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Jonquel Jones named WNBA MVP as Sun sweep major awards

Mohegan — Jonquel Jones said she didn’t know she had to speak after being officially honored as the 2021 WNBA MVP on Tuesday night.

Like most times this season, Jones still nailed it.

“I’d like to start off thanking everybody that’s played a part in my life,” Jones said prior to the Connecticut Sun’s Game 1 semifinal against the Chicago Sky at Mohegan Sun Arena. “All of my coaches, whether I was with them for a short period of time, or a long period of time, have been very influential in shaping me and molding me to be able to stand up here and be able to say I’m the MVP.”

Jones was one of three from Connecticut to win major regular-season awards. Center Brionna Jones ran away with the Most Improved Player honor while Curt Miller handily won his second Coach of the Year award.

Jonquel Jones earned 48 of 49 first-place votes for MVP for 487 points from a national panel of sportswriters and broadcasters. Tina Charles (2012) is the only other player in Sun history to win the league's top award.

Brittney Griner of the Phoenix Mercury received the other first-place vote and finished second with 224 points. Brionna Jones earned one fifth-place vote.

Connecticut was not expected to be among the league's best teams this year outside of its own locker room, especially after starting forward Alyssa Thomas was expected to miss the entire season after tearing her Achilles tendon playing overseas in January (she returned last week and played two games).

The Sun dealt with other injuries and absences yet tied the franchise record for most wins in a season (26) and set franchise records for fewest losses (6), best winning percentage (.813) as well as its current 14-game winning streak, the fourth largest in league history.

Jonquel Jones is a 6-foot-6 forward/center hybrid who can both rebound with the world’s best while stepping out behind the arc and make 3-pointers. The 27-year-old averaged 31.7 minutes, 19.4 points, a league-high 11.2 rebounds with 2.8 assists, 1.26 blocks and 1.26 steals in her fifth season.

It’s been quite a journey for Jones. She was 14 years old when she was able to convince her parents to let her leave her native Freemont, Bahamas and attend Riverdale Baptist in Upper Marlboro, Md. Then girls’ basketball coach Diane Richardson became her legal guardian.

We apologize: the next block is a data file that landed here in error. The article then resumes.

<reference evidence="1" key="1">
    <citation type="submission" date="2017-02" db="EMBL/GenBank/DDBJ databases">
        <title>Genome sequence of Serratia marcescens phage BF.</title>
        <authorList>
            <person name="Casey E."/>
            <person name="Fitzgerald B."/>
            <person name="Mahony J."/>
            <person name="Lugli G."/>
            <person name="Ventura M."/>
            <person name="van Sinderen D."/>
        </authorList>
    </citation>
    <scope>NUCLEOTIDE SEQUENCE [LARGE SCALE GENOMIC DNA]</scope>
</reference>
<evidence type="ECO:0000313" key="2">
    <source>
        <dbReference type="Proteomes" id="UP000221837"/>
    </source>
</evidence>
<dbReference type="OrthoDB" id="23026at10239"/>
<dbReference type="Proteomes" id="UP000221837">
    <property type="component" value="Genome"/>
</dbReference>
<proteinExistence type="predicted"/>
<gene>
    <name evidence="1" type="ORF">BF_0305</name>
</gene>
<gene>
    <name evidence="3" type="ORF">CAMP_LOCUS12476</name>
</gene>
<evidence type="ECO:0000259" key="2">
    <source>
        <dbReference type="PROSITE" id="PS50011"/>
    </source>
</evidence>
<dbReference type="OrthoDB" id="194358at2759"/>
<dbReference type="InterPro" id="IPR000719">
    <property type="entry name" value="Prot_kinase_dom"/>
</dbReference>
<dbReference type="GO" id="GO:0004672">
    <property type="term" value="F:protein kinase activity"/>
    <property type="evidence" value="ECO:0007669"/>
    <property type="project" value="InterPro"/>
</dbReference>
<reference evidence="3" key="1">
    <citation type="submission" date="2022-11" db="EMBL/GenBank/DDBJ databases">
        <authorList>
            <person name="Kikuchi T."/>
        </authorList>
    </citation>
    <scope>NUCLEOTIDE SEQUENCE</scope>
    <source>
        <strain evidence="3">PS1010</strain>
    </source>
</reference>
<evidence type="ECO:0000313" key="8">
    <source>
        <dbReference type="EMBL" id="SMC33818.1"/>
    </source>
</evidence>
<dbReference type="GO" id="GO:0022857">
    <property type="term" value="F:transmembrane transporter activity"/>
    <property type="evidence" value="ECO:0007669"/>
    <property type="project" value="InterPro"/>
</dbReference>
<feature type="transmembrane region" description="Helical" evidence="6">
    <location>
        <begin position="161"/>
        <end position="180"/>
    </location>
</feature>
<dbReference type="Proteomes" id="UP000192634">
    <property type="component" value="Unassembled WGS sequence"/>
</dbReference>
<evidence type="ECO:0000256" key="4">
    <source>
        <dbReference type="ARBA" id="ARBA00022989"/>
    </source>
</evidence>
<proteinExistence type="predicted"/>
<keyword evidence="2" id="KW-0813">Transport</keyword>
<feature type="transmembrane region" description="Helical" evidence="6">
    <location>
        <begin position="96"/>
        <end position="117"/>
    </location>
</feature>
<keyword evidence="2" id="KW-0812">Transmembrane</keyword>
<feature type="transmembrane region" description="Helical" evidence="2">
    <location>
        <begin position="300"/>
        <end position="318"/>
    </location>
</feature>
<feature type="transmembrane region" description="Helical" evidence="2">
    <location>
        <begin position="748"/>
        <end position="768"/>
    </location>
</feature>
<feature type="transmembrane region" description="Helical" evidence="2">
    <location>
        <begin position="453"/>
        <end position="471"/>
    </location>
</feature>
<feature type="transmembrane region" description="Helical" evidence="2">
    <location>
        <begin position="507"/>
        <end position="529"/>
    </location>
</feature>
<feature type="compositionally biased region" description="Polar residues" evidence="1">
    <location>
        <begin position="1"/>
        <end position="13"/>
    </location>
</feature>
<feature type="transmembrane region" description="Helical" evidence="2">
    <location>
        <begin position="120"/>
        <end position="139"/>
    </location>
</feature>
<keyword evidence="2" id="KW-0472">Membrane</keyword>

“(No coach is) important more than coach Diane,” Jones said. “She sponsored a little girl from the Bahamas who wasn’t even good enough to make the varsity team at the time (10th grade) and just stuck with me. ... Thank you to her. Without her, none of this would be possible.”

Brionna Jones, 25, received 38 of 49 first-place votes for Most Improved Player. She had her breakout season last year when she became a full-time starter due to Jonquel Jones opting out due to the pandemic.

Brionna Jones elevated her game even higher in her fifth season and averaged a career-high 30.6 minutes, 14.7 points and 7.3 rebounds. She also earned second team All-Defensive honors on Sunday, a first for her.

“I don’t know that (2019) Bri would’ve know that I would be here two years later,” Jones said. “I think all the steps were there. All the preparation was there, everything. The mindset was there, just staying prepared for whatever was coming.

“I think she would’ve hoped that this was something that was coming but I don’t know if this was something that she would’ve assume was coming. That preparedness and always being ready allowed me to be here now.”

Miller, 52, received 41 first-place votes for Coach of the Year. He previously earned the honor in 2017 as well as the Basketball Executive of the Year award. He joins three-time winners Van Chancellor, Cheryl Reeve and former Sun coach Mike Thibault and two-time winners Dan Hughes and Bill Laimbeer as the only coaches to earn multiple Coach of the Year honors.

“Sometimes, with your best teams, the less you coach, the less you say,” Miller said. “This year was truly that. If I did anything right, I listened to a locker room filled with tremendous veterans, tremendous leaders, and got out of their way. And the other thing was to empower and give voice to my great assistant coaches.”

n.griffen@theday.com

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